Ira idled the tractor and swung down off his seat. He examined the field behind him and sure enough, about twenty feet back, there it was – an outcropping of limestone half-covered by weeds, with fresh white scrape marks where the mower had hit.
Next to the mower Ira knelt and craned his head around to peer into the darkness. The two mower blades, usually sticking straight out from each other, now swung uselessly together.
“Damn,” whispered Ira.
* * *
Ira walked to the Mellinger barn, where Stehman had an old land-line phone. They used the barn to store extra lumber, bed frames and such. (Ira didn’t have one of those new-fangled cell phones. He’d read somewhere they give you tumors in the head. Ira didn’t need that.)
“Stehman Realty. May I help you?”
“Yes, is Mr. Stehman there?”
“This is Ira Witmer.”
“And what is this regarding?”
“I have a little emergency.”
“Just a moment, please.”
Ira picked at a hangnail. It started bleeding.
“What is it now, Ira?”
Ira had trouble talking. “Uh, I’m still here at the Mellinger place, and I’ve hit a rock. The mower blades are screwed up pretty bad. I’m gonna have to take it in to Kendig’s.”
Stehman was quiet, then: “Can’t you fix it yourself?”
“I don’t think so. It’s gonna take power tools.”
“Have you tried fixing it?”
“Mr. Stehman, the blades are knocked sideways and the nut that holds them on is burred pretty bad. I don’t see….”
“Ira, you hit the rock, you fix the damn mower, and you get that damn field mowed by five, or you’re fired. Got that?” The phone banged down and the line went silent.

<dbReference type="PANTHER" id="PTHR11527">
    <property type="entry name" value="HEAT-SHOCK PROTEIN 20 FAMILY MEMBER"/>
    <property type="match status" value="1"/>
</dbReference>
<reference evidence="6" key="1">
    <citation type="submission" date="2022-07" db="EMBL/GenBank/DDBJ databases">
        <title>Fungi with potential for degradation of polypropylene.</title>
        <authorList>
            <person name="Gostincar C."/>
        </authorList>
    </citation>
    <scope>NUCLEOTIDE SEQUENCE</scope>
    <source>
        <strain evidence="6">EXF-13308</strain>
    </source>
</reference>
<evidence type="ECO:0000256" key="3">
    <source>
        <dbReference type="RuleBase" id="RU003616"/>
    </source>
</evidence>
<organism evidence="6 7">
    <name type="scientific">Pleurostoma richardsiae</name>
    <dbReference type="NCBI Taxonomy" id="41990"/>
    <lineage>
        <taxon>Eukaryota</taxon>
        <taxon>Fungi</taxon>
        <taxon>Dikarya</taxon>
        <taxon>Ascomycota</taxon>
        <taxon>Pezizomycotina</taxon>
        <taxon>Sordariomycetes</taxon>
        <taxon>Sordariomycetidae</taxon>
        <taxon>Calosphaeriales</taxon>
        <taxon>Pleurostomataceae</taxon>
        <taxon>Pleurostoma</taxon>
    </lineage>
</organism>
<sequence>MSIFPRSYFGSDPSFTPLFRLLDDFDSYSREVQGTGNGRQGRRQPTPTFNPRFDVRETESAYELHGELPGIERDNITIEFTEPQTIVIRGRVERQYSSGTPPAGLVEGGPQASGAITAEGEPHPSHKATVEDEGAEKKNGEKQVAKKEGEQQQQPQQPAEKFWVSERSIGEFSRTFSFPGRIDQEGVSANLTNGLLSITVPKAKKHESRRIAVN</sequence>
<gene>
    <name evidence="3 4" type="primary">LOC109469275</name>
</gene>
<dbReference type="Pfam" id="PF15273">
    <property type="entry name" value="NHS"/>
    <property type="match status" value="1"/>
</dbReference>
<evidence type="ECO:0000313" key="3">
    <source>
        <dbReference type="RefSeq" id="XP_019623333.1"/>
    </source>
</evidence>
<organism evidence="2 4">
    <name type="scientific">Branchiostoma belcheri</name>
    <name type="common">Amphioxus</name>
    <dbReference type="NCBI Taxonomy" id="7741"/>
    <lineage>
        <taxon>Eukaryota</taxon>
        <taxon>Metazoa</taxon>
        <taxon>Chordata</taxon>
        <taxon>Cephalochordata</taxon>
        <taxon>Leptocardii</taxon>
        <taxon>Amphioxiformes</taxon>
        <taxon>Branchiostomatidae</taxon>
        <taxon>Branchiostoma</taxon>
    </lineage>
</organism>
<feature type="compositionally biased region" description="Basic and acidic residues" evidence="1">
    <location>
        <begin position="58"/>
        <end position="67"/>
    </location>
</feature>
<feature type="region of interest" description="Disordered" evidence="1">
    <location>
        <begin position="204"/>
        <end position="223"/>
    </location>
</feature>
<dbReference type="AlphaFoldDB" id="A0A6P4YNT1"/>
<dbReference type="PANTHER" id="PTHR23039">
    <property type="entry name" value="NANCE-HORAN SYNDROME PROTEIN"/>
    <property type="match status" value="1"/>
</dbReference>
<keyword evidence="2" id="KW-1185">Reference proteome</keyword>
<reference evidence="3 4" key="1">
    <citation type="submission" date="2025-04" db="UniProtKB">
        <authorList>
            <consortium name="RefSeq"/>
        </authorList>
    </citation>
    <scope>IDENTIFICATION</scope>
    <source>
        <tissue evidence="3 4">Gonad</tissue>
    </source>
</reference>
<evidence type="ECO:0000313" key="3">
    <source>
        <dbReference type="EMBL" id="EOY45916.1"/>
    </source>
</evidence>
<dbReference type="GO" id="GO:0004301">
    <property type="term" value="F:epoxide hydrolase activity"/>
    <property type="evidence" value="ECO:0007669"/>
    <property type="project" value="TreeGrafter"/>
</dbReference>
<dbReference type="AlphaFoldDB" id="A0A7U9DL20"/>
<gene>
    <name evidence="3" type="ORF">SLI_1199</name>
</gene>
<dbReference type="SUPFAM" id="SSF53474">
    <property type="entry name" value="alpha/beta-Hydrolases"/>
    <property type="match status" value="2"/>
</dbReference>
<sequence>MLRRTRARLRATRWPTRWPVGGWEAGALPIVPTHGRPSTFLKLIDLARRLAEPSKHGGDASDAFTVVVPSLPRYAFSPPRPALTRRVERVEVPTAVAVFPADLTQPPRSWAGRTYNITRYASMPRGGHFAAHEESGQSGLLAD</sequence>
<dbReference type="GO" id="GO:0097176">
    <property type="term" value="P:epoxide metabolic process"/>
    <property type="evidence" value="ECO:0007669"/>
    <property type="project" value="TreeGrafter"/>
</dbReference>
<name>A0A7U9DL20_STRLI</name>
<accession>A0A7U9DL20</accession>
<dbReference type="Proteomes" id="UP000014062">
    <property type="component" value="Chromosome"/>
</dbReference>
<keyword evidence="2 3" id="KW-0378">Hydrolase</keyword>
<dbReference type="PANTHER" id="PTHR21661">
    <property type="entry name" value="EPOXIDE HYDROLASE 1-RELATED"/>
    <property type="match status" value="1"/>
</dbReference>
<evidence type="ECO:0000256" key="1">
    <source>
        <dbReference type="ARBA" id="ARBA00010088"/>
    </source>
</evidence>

Ira found a big wrench in the tool shed next to the barn. It was a little rusted, but it was all he had.
He walked back towards the tractor in the middle of the field. The hot afternoon sun burned on his neck. Now he was in for it. He would just have to fix the damn mower. That was all there was to it.
At the mower, Ira took a deep breath, lay down on his back, and slid underneath, into the cool darkness with the thick green smell.
Taking the wrench, he fit it over the nut holding the two blades to the pinion. Wouldn’t budge. Holding the wrench head firm around the nut, he planted one foot against the outer rim of the mower and strained. It wouldn’t move. Harder he pushed and his eyes bugged out. He felt like his head was going to explode.
He let up a second and set his jaw, then tightened his knuckles around the handle of the wrench and pushed, down with his foot and up with his arm, as hard as he could. His arm trembled.